With COP26 failing to address the climate crisis with the urgent commitments it needs, is it time fashion looks to other industries for guidance? Livia Firth speaks to L’Oréal’s chief sustainability officer to find out.
Speaking to Alexandra Palt, executive vice president and chief corporate responsibility officer at L’Oréal, post COP26 is interesting. For us working in sustainability and knowing, as UN Secretary-General António Guterres put it, that we are in “code red for humanity,” our hopes that at COP26 both businesses and the leaders of certain nation states would do anything truly concrete were slim. And so it was – their lack of ambition on behalf of the global population and future generations unfortunately stole the show once again. (And remember, in climate terms, ambition is defined as limiting global heating to 1.5C to avert total catastrophe, by allowing partial catastrophe). Sadly, a cadre of self-interested men with power can always be relied upon to preserve the status quo at all cost – our cost.
I am curious to know how Palt feels, not only because I am a strong believer that businesses have a huge part to play in driving change, but also because her reputation precedes her. “I have mixed feelings about COP26, because the pledges and the commitments show that there is more awareness, and everybody understands that we have to take this seriously. That’s the positive part,” she tells me. “The less positive part is certainly that there are missing concrete commitments for 2030. How are we going to make this happen?”
How do you measure success? Which metrics and data do you use to know that your commitments are bearing results and are not just a greenwashing exercise? “When we define sustainability targets, we know what the science tells us needs to be done,” Palt says. “And once we have defined that, our targets get aligned with that. I like ambitious targets. Sometimes it means you are not going to achieve every single thing. They are visionary targets – but then you must give yourself the means of achieving it. It takes leadership, courage, and transparency to manage transformation.”
By now you should all know that for me and everyone at Eco-Age, sustainability is as much about environmental justice as it is about social justice. I am used to hearing companies talk about the environmental impact of what they do – look at Kering Group, for example, with its groundbreaking environmental profit and loss reporting. But what about the social side? Palt agrees. “This sustainability transformation is going to happen in a just way only if we accompany it with more social measures, because as long as people are living in survival mode – without adequate food, schooling, or healthcare – they will not protect the environment.”
I’ve never heard much of this kind of reasoning, and Palt intrigues me. “I want to act for change,” she continues. “We can have philosophical discussions, but when you look at what needs to be done in the next 10 years, you have a much more realistic chance of turning the boat around if, instead of focusing on getting out of the economic system that we have, we work to transform it to a circular model. If you are going to tell people, ‘You need to drastically change your lifestyle,’ they won’t do it. You need to tell them, ‘Keep enjoying life, but you now buy this bottle made of recycled plastic or you have to refill this chargeable container.’ We need the consumer to start following us and adopting new practices.”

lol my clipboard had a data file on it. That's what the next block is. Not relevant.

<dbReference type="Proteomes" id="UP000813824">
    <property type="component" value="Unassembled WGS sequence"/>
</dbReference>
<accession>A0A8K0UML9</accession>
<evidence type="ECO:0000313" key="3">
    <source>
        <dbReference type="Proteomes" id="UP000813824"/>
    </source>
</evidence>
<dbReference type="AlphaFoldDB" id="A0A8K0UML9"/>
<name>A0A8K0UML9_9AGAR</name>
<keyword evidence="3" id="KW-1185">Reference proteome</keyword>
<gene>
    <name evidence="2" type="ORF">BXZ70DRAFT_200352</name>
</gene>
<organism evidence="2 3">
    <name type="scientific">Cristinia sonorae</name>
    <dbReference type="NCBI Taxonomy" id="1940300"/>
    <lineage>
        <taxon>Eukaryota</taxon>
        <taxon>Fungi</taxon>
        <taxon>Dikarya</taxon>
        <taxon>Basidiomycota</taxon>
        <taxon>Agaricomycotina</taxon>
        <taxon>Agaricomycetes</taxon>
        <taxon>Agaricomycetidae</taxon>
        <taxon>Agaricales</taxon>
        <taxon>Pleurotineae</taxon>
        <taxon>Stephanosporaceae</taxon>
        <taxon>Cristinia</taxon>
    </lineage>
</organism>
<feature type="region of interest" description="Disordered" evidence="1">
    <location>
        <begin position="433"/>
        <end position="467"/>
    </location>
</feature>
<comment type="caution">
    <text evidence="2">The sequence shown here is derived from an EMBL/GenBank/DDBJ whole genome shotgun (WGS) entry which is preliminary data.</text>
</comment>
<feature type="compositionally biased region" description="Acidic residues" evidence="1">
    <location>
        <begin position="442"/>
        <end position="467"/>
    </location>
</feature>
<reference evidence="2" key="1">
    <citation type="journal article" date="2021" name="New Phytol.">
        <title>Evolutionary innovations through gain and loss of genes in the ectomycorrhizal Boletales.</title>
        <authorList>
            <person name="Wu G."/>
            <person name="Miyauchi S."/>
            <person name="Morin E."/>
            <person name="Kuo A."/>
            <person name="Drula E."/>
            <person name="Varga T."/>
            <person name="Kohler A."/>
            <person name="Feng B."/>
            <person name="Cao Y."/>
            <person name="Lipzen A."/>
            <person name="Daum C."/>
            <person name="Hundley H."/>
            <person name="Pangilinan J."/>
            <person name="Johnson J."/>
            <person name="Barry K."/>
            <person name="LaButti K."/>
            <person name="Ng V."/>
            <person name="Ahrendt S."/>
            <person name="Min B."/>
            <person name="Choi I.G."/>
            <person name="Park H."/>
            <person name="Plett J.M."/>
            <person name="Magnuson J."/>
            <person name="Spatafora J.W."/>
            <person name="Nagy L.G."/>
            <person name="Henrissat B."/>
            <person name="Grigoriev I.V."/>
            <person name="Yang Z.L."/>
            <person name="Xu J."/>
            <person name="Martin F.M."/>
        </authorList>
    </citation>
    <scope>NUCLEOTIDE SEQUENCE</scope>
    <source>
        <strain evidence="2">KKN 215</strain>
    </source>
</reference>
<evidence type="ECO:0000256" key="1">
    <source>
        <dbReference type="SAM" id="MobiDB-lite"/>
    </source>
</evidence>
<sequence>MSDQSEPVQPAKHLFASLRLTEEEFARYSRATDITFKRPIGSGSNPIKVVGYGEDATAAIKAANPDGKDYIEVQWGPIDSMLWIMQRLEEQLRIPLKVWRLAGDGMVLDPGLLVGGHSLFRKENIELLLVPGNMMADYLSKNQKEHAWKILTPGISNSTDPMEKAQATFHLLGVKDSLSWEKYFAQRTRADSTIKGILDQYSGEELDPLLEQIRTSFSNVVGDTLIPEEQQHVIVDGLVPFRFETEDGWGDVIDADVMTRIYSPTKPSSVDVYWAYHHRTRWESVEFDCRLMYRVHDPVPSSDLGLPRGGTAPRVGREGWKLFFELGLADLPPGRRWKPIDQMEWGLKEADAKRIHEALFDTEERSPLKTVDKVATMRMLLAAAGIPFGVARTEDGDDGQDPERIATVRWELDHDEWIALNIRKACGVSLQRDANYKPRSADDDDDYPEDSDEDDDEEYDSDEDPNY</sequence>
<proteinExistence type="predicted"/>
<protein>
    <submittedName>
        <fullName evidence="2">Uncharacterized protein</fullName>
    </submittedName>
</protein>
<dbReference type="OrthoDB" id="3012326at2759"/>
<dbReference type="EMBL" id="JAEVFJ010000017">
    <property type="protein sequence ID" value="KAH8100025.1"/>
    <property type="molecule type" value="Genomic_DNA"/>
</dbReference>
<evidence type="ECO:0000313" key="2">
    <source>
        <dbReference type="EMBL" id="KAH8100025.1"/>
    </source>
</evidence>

For me this has always been where the truth lies. Fast fashion companies use the excuse that it’s not up to them to stop producing tons of clothes, because the consumer keeps wanting to buy more. When I mention this to Palt, she pauses for a moment. “Consumers ask for more sustainability, but there is an incoherence between what they say and how they act. I think that’s normal when social change is happening. And I agree with you, some people use that as an excuse to keep doing business as usual. But the discrepancy between knowing and doing is getting smaller.
That’s the good news. The bad news is that unfortunately it is taking more time than we have. L’Oréal is doing a lot of different things to contribute to this awareness, and we also have a role to make responsibility aspirational. We have created a consortium to exchange information with the other big players in the industry to help create a level playing field with one common science-based methodology, and one way to talk to consumers so they can compare the environmental footprint of all products without getting confused. This is fundamental.”
Hearing this makes me realize once again how much fashion is lagging and losing momentum and opportunities to align and drive change. Why is fashion always so slow? I ask Palt – a woman and lawyer by training – what’s the biggest lesson she has learned working in this field. “Coming from the NGO sector, I never expected that L’Oréal would move so fast, so much. And what I learned in the beauty industry is the complexity of the mind of the consumer.
We invest so much time and money in, say, developing refillable makeup, and then the consumer says, ‘Thank you, but no thank you.’ The human brain is complicated. My challenge now and the big question I have is, are we going to be able to deploy the speed and acceleration necessary to manage the big change we need?”
If I look at what happened at COP26, my answer is definitely no. But talking to Palt gives me hope that beauty, truly, lies in character. And if this is the character we need to bring about the transformation needed, let’s clone her and get the job done.
Originally published in the December 2021 issue of Vogue Arabia